Finally, although it is by no means huge, it is not quite as compact as it could be (the dimensions  – as I say, it’s a good size for the tiny kitchen, but if you want something truly diddy and have no issue with dial-a-waves, get the manual version, or indeed look more into the QT-1.

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These worries aside it is very good, I look forward to many happy years using it and I would recommend it to any Tiny House Investor!


T.H.R.I.F.T. Score

I have developed a system for judging all my purchases, henceforth to be known as the Tiny House Review of Investment in Five Things, or THRIFT for short. Along with this, the first use of the system, I have added some footnotes just in case I’m not being clear. The exact scoring system will be posted sometime soon, I promise – all you need to know for now is that the maximum score in any field is 20 points, making a total of 100.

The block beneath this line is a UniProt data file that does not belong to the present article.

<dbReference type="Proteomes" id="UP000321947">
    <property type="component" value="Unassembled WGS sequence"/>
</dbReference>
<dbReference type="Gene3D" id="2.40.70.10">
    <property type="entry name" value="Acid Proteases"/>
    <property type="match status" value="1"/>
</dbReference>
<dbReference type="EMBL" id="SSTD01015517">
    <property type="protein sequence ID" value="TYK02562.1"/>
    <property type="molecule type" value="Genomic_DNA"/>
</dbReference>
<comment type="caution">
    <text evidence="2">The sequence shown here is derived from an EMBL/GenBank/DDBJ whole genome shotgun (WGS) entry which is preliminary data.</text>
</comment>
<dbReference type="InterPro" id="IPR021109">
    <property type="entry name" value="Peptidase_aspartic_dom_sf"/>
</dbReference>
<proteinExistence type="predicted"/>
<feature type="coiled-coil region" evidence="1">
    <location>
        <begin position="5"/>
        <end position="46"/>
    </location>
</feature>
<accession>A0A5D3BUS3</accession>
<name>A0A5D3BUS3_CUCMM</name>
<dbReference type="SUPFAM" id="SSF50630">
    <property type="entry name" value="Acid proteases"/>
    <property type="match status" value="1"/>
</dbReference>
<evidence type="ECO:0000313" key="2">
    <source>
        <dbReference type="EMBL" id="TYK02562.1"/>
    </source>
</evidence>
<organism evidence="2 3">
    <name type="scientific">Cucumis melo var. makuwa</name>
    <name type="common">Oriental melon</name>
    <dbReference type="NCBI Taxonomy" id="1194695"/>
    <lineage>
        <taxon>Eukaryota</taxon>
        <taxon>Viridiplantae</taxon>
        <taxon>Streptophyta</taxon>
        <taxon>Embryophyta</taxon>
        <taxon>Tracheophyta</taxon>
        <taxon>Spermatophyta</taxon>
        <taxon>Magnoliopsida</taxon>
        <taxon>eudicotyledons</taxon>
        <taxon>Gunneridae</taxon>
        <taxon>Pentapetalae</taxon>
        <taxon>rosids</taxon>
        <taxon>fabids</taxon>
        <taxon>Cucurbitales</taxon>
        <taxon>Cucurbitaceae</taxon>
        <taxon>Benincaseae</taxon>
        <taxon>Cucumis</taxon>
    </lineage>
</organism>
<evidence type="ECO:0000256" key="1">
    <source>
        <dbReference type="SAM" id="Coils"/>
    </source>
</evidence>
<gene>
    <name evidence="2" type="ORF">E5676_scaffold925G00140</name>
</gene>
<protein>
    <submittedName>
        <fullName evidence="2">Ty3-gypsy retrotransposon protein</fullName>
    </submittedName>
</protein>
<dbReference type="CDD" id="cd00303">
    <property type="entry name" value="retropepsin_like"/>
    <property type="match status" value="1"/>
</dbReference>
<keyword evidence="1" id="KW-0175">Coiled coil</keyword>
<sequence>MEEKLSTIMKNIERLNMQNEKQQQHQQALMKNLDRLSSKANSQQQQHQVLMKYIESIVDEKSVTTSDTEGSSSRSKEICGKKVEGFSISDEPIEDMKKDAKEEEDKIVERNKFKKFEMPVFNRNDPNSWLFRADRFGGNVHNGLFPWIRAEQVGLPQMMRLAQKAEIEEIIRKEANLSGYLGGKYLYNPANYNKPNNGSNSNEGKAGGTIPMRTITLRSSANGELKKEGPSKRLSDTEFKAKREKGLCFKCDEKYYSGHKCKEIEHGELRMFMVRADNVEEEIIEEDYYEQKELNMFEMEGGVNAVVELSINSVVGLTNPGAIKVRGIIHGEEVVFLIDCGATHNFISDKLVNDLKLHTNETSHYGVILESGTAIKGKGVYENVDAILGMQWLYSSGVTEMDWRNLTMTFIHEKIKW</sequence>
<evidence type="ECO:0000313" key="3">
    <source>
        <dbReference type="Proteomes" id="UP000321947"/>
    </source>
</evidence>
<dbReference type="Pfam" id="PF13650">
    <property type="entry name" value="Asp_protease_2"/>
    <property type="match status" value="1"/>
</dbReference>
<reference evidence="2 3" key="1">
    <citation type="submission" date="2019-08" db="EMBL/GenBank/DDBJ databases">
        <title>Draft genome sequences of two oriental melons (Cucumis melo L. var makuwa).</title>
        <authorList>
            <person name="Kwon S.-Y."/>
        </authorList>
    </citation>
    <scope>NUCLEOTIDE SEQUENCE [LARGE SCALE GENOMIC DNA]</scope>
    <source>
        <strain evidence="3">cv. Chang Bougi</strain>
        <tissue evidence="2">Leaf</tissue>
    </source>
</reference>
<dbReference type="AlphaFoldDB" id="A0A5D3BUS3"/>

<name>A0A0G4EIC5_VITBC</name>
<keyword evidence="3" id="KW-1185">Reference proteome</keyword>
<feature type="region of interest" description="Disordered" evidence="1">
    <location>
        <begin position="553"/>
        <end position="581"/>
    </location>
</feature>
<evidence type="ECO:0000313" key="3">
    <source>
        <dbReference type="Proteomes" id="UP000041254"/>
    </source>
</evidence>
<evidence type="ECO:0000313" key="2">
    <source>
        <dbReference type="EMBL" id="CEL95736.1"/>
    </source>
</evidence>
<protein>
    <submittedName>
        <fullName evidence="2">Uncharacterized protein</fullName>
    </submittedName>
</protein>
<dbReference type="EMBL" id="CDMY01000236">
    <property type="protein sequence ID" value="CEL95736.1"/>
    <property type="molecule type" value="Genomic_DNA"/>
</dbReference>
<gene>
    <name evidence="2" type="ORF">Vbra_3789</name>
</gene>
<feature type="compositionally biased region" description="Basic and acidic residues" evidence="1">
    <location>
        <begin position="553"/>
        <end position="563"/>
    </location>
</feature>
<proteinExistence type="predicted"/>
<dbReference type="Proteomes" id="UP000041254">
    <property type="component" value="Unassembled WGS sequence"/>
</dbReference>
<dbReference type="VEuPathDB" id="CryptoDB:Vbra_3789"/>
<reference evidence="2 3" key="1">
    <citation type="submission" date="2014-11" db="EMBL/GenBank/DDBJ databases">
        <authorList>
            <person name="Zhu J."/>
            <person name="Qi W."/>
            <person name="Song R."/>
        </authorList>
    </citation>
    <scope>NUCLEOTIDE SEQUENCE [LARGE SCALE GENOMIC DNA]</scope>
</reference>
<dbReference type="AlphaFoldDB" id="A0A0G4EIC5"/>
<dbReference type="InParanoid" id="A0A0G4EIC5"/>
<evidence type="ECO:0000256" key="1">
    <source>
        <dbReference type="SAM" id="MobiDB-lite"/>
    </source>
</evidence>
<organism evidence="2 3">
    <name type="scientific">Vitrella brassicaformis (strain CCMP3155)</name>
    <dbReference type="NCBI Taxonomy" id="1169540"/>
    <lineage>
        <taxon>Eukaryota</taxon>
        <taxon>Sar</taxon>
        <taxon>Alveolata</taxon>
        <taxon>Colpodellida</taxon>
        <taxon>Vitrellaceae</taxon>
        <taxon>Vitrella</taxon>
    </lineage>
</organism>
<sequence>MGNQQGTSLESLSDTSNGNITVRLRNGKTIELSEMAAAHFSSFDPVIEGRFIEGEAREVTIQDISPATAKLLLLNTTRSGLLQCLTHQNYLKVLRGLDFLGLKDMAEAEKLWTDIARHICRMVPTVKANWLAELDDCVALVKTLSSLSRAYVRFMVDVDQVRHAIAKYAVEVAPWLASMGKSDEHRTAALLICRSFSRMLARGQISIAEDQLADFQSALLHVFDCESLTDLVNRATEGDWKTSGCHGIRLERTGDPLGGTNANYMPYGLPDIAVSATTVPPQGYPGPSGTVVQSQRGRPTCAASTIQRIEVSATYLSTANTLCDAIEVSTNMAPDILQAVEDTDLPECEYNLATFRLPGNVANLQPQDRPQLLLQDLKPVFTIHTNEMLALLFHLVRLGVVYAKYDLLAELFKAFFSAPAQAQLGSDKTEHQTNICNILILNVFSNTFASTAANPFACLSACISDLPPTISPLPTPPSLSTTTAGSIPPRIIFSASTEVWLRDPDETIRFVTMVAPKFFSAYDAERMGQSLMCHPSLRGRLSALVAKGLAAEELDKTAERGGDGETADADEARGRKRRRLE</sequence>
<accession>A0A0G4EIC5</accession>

Thriftiness – 15 points
(I am still on a budget, and always near-broke, so thrift and frugality are important if I want to end the month in the black!)

I picked this up at, from what I can see, is the lowest commercially available amount: £65.
I got it from www.wilko.com, whom I trust in general as a brand who provide quality at a good price, plus I have Utility Warehouse Cashback Card, which means when I spend with them I actually save on my household bills- bonus thrift!
I did have to pay for the delivery (about £5) but it was worth it – the courier (DPD) could not have been more helpful, phoning me up when I was out and making sure it was left in a safe place.
As I mentioned before, I could have go the manual one, which would have been £20 cheaper, so I don’t get the full 20 marks.

Local Karma – 0 points
(I like supporting local businesses – not least because of the local multiplier effect!)
As already mentioned, I bought this online, so sadly no local businesses benefitted. Boo! Bad Spekti!